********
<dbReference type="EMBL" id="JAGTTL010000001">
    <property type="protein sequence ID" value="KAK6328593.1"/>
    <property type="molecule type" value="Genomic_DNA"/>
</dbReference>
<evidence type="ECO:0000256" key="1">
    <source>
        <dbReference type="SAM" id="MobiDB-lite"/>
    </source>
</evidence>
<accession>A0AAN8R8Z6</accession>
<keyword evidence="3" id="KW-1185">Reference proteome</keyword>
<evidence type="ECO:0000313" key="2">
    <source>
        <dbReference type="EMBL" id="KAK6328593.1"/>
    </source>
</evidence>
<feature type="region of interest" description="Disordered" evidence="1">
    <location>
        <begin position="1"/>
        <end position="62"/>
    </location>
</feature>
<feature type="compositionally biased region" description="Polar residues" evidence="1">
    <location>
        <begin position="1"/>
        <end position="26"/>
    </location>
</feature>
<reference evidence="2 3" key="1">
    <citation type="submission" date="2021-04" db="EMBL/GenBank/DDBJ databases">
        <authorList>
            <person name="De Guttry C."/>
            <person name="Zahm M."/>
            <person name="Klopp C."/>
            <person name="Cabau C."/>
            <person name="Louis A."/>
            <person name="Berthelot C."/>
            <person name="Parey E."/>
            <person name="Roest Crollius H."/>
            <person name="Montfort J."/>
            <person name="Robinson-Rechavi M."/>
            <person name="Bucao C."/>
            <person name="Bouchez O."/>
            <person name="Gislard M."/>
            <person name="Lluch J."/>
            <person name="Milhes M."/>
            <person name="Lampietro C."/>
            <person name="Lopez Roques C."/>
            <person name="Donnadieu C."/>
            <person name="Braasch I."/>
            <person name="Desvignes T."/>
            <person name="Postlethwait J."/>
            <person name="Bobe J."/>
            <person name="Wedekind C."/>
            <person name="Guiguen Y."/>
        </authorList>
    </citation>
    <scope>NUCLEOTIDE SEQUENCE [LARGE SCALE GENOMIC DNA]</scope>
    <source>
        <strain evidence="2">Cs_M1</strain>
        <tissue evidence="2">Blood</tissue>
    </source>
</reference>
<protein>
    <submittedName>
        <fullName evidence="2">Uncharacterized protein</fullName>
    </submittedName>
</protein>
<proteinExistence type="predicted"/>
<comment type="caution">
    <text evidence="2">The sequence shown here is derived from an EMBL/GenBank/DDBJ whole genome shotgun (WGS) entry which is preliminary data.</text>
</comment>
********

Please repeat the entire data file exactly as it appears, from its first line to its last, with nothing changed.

<dbReference type="EMBL" id="JAGTTL010000001">
    <property type="protein sequence ID" value="KAK6328593.1"/>
    <property type="molecule type" value="Genomic_DNA"/>
</dbReference>
<evidence type="ECO:0000256" key="1">
    <source>
        <dbReference type="SAM" id="MobiDB-lite"/>
    </source>
</evidence>
<accession>A0AAN8R8Z6</accession>
<keyword evidence="3" id="KW-1185">Reference proteome</keyword>
<evidence type="ECO:0000313" key="2">
    <source>
        <dbReference type="EMBL" id="KAK6328593.1"/>
    </source>
</evidence>
<feature type="region of interest" description="Disordered" evidence="1">
    <location>
        <begin position="1"/>
        <end position="62"/>
    </location>
</feature>
<feature type="compositionally biased region" description="Polar residues" evidence="1">
    <location>
        <begin position="1"/>
        <end position="26"/>
    </location>
</feature>
<reference evidence="2 3" key="1">
    <citation type="submission" date="2021-04" db="EMBL/GenBank/DDBJ databases">
        <authorList>
            <person name="De Guttry C."/>
            <person name="Zahm M."/>
            <person name="Klopp C."/>
            <person name="Cabau C."/>
            <person name="Louis A."/>
            <person name="Berthelot C."/>
            <person name="Parey E."/>
            <person name="Roest Crollius H."/>
            <person name="Montfort J."/>
            <person name="Robinson-Rechavi M."/>
            <person name="Bucao C."/>
            <person name="Bouchez O."/>
            <person name="Gislard M."/>
            <person name="Lluch J."/>
            <person name="Milhes M."/>
            <person name="Lampietro C."/>
            <person name="Lopez Roques C."/>
            <person name="Donnadieu C."/>
            <person name="Braasch I."/>
            <person name="Desvignes T."/>
            <person name="Postlethwait J."/>
            <person name="Bobe J."/>
            <person name="Wedekind C."/>
            <person name="Guiguen Y."/>
        </authorList>
    </citation>
    <scope>NUCLEOTIDE SEQUENCE [LARGE SCALE GENOMIC DNA]</scope>
    <source>
        <strain evidence="2">Cs_M1</strain>
        <tissue evidence="2">Blood</tissue>
    </source>
</reference>
<protein>
    <submittedName>
        <fullName evidence="2">Uncharacterized protein</fullName>
    </submittedName>
</protein>
<proteinExistence type="predicted"/>
<comment type="caution">
    <text evidence="2">The sequence shown here is derived from an EMBL/GenBank/DDBJ whole genome shotgun (WGS) entry which is preliminary data.</text>
</comment>